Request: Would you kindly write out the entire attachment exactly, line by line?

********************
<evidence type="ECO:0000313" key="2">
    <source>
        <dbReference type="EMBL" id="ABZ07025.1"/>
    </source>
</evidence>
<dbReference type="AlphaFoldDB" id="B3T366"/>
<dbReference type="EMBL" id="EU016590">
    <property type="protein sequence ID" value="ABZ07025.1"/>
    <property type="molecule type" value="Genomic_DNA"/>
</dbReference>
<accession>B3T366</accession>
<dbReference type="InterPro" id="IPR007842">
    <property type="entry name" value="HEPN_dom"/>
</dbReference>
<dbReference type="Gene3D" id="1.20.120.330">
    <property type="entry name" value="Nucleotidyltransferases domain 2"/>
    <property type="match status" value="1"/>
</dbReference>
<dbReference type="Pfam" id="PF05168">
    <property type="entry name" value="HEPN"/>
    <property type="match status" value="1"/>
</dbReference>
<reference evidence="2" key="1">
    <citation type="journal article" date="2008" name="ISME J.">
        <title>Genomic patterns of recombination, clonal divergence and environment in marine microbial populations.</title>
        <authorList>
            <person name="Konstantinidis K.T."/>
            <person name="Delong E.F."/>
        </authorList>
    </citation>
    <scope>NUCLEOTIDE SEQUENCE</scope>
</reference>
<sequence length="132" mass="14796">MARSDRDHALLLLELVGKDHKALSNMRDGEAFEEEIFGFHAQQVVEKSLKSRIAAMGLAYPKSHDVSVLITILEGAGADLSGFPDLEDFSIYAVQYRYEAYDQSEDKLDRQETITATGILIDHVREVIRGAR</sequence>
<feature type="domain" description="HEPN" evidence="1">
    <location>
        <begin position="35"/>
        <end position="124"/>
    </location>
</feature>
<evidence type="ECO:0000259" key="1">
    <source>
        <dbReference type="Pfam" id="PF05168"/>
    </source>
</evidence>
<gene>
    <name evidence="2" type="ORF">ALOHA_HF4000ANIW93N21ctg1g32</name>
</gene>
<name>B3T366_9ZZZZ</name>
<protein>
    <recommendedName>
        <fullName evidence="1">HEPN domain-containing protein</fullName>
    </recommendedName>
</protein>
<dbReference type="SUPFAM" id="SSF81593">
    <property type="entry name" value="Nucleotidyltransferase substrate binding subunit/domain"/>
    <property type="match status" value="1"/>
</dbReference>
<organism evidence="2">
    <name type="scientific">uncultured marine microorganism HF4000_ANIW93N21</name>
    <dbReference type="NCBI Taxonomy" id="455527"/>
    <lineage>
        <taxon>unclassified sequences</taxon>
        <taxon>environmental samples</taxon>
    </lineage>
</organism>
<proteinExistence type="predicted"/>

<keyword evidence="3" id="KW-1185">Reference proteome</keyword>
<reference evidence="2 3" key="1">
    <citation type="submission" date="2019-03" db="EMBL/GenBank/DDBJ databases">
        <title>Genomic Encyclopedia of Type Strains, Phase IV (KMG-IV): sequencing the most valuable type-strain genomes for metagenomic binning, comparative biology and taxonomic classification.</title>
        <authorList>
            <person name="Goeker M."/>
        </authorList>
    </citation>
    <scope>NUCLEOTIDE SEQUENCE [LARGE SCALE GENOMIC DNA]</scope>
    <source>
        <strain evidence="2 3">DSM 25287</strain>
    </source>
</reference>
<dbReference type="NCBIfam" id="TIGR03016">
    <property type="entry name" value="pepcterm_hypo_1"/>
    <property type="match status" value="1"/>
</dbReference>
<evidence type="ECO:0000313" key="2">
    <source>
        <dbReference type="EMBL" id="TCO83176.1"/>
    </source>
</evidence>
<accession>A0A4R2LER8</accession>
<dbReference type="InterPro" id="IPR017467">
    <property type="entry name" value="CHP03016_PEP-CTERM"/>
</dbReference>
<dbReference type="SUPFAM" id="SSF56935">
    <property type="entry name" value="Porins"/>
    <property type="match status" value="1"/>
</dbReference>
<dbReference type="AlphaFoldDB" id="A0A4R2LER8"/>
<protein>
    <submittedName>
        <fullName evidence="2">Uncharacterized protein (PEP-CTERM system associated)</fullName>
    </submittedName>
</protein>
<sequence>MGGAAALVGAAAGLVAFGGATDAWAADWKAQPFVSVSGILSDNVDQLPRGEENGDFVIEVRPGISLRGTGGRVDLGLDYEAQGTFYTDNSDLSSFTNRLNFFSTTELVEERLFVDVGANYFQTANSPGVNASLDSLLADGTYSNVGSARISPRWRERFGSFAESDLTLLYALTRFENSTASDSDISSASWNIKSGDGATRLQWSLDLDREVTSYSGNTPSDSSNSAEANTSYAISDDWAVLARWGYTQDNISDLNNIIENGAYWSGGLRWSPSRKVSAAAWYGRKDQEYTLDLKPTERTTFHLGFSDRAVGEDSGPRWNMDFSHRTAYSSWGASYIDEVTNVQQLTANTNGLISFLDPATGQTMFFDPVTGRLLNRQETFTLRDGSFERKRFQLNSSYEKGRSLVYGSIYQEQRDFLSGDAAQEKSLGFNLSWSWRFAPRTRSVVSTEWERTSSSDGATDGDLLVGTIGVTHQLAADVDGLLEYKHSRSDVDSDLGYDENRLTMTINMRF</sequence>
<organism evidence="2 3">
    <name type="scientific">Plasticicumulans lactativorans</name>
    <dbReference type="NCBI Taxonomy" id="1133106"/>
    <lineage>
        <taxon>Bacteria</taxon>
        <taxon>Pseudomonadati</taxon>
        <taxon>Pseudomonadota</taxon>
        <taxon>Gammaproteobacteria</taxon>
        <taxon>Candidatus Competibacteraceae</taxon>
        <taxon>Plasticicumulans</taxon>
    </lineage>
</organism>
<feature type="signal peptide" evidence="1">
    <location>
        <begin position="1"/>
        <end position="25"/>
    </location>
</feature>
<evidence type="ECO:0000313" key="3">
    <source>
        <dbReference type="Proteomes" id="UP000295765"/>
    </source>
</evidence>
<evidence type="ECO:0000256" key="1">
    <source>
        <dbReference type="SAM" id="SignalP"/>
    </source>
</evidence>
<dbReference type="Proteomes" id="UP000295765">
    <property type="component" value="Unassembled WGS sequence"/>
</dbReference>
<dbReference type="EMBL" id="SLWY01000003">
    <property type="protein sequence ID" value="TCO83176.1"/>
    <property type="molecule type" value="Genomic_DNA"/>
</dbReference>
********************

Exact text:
<evidence type="ECO:0000313" key="2">
    <source>
        <dbReference type="EMBL" id="ABZ07025.1"/>
    </source>
</evidence>
<dbReference type="AlphaFoldDB" id="B3T366"/>
<dbReference type="EMBL" id="EU016590">
    <property type="protein sequence ID" value="ABZ07025.1"/>
    <property type="molecule type" value="Genomic_DNA"/>
</dbReference>
<accession>B3T366</accession>
<dbReference type="InterPro" id="IPR007842">
    <property type="entry name" value="HEPN_dom"/>
</dbReference>
<dbReference type="Gene3D" id="1.20.120.330">
    <property type="entry name" value="Nucleotidyltransferases domain 2"/>
    <property type="match status" value="1"/>
</dbReference>
<dbReference type="Pfam" id="PF05168">
    <property type="entry name" value="HEPN"/>
    <property type="match status" value="1"/>
</dbReference>
<reference evidence="2" key="1">
    <citation type="journal article" date="2008" name="ISME J.">
        <title>Genomic patterns of recombination, clonal divergence and environment in marine microbial populations.</title>
        <authorList>
            <person name="Konstantinidis K.T."/>
            <person name="Delong E.F."/>
        </authorList>
    </citation>
    <scope>NUCLEOTIDE SEQUENCE</scope>
</reference>
<sequence length="132" mass="14796">MARSDRDHALLLLELVGKDHKALSNMRDGEAFEEEIFGFHAQQVVEKSLKSRIAAMGLAYPKSHDVSVLITILEGAGADLSGFPDLEDFSIYAVQYRYEAYDQSEDKLDRQETITATGILIDHVREVIRGAR</sequence>
<feature type="domain" description="HEPN" evidence="1">
    <location>
        <begin position="35"/>
        <end position="124"/>
    </location>
</feature>
<evidence type="ECO:0000259" key="1">
    <source>
        <dbReference type="Pfam" id="PF05168"/>
    </source>
</evidence>
<gene>
    <name evidence="2" type="ORF">ALOHA_HF4000ANIW93N21ctg1g32</name>
</gene>
<name>B3T366_9ZZZZ</name>
<protein>
    <recommendedName>
        <fullName evidence="1">HEPN domain-containing protein</fullName>
    </recommendedName>
</protein>
<dbReference type="SUPFAM" id="SSF81593">
    <property type="entry name" value="Nucleotidyltransferase substrate binding subunit/domain"/>
    <property type="match status" value="1"/>
</dbReference>
<organism evidence="2">
    <name type="scientific">uncultured marine microorganism HF4000_ANIW93N21</name>
    <dbReference type="NCBI Taxonomy" id="455527"/>
    <lineage>
        <taxon>unclassified sequences</taxon>
        <taxon>environmental samples</taxon>
    </lineage>
</organism>
<proteinExistence type="predicted"/>

<keyword evidence="3" id="KW-1185">Reference proteome</keyword>
<reference evidence="2 3" key="1">
    <citation type="submission" date="2019-03" db="EMBL/GenBank/DDBJ databases">
        <title>Genomic Encyclopedia of Type Strains, Phase IV (KMG-IV): sequencing the most valuable type-strain genomes for metagenomic binning, comparative biology and taxonomic classification.</title>
        <authorList>
            <person name="Goeker M."/>
        </authorList>
    </citation>
    <scope>NUCLEOTIDE SEQUENCE [LARGE SCALE GENOMIC DNA]</scope>
    <source>
        <strain evidence="2 3">DSM 25287</strain>
    </source>
</reference>
<dbReference type="NCBIfam" id="TIGR03016">
    <property type="entry name" value="pepcterm_hypo_1"/>
    <property type="match status" value="1"/>
</dbReference>
<evidence type="ECO:0000313" key="2">
    <source>
        <dbReference type="EMBL" id="TCO83176.1"/>
    </source>
</evidence>
<accession>A0A4R2LER8</accession>
<dbReference type="InterPro" id="IPR017467">
    <property type="entry name" value="CHP03016_PEP-CTERM"/>
</dbReference>
<dbReference type="SUPFAM" id="SSF56935">
    <property type="entry name" value="Porins"/>
    <property type="match status" value="1"/>
</dbReference>
<dbReference type="AlphaFoldDB" id="A0A4R2LER8"/>
<protein>
    <submittedName>
        <fullName evidence="2">Uncharacterized protein (PEP-CTERM system associated)</fullName>
    </submittedName>
</protein>
<sequence>MGGAAALVGAAAGLVAFGGATDAWAADWKAQPFVSVSGILSDNVDQLPRGEENGDFVIEVRPGISLRGTGGRVDLGLDYEAQGTFYTDNSDLSSFTNRLNFFSTTELVEERLFVDVGANYFQTANSPGVNASLDSLLADGTYSNVGSARISPRWRERFGSFAESDLTLLYALTRFENSTASDSDISSASWNIKSGDGATRLQWSLDLDREVTSYSGNTPSDSSNSAEANTSYAISDDWAVLARWGYTQDNISDLNNIIENGAYWSGGLRWSPSRKVSAAAWYGRKDQEYTLDLKPTERTTFHLGFSDRAVGEDSGPRWNMDFSHRTAYSSWGASYIDEVTNVQQLTANTNGLISFLDPATGQTMFFDPVTGRLLNRQETFTLRDGSFERKRFQLNSSYEKGRSLVYGSIYQEQRDFLSGDAAQEKSLGFNLSWSWRFAPRTRSVVSTEWERTSSSDGATDGDLLVGTIGVTHQLAADVDGLLEYKHSRSDVDSDLGYDENRLTMTINMRF</sequence>
<organism evidence="2 3">
    <name type="scientific">Plasticicumulans lactativorans</name>
    <dbReference type="NCBI Taxonomy" id="1133106"/>
    <lineage>
        <taxon>Bacteria</taxon>
        <taxon>Pseudomonadati</taxon>
        <taxon>Pseudomonadota</taxon>
        <taxon>Gammaproteobacteria</taxon>
        <taxon>Candidatus Competibacteraceae</taxon>
        <taxon>Plasticicumulans</taxon>
    </lineage>
</organism>
<feature type="signal peptide" evidence="1">
    <location>
        <begin position="1"/>
        <end position="25"/>
    </location>
</feature>
<evidence type="ECO:0000313" key="3">
    <source>
        <dbReference type="Proteomes" id="UP000295765"/>
    </source>
</evidence>
<evidence type="ECO:0000256" key="1">
    <source>
        <dbReference type="SAM" id="SignalP"/>
    </source>
</evidence>
<dbReference type="Proteomes" id="UP000295765">
    <property type="component" value="Unassembled WGS sequence"/>
</dbReference>
<dbReference type="EMBL" id="SLWY01000003">
    <property type="protein sequence ID" value="TCO83176.1"/>
    <property type="molecule type" value="Genomic_DNA"/>
</dbReference>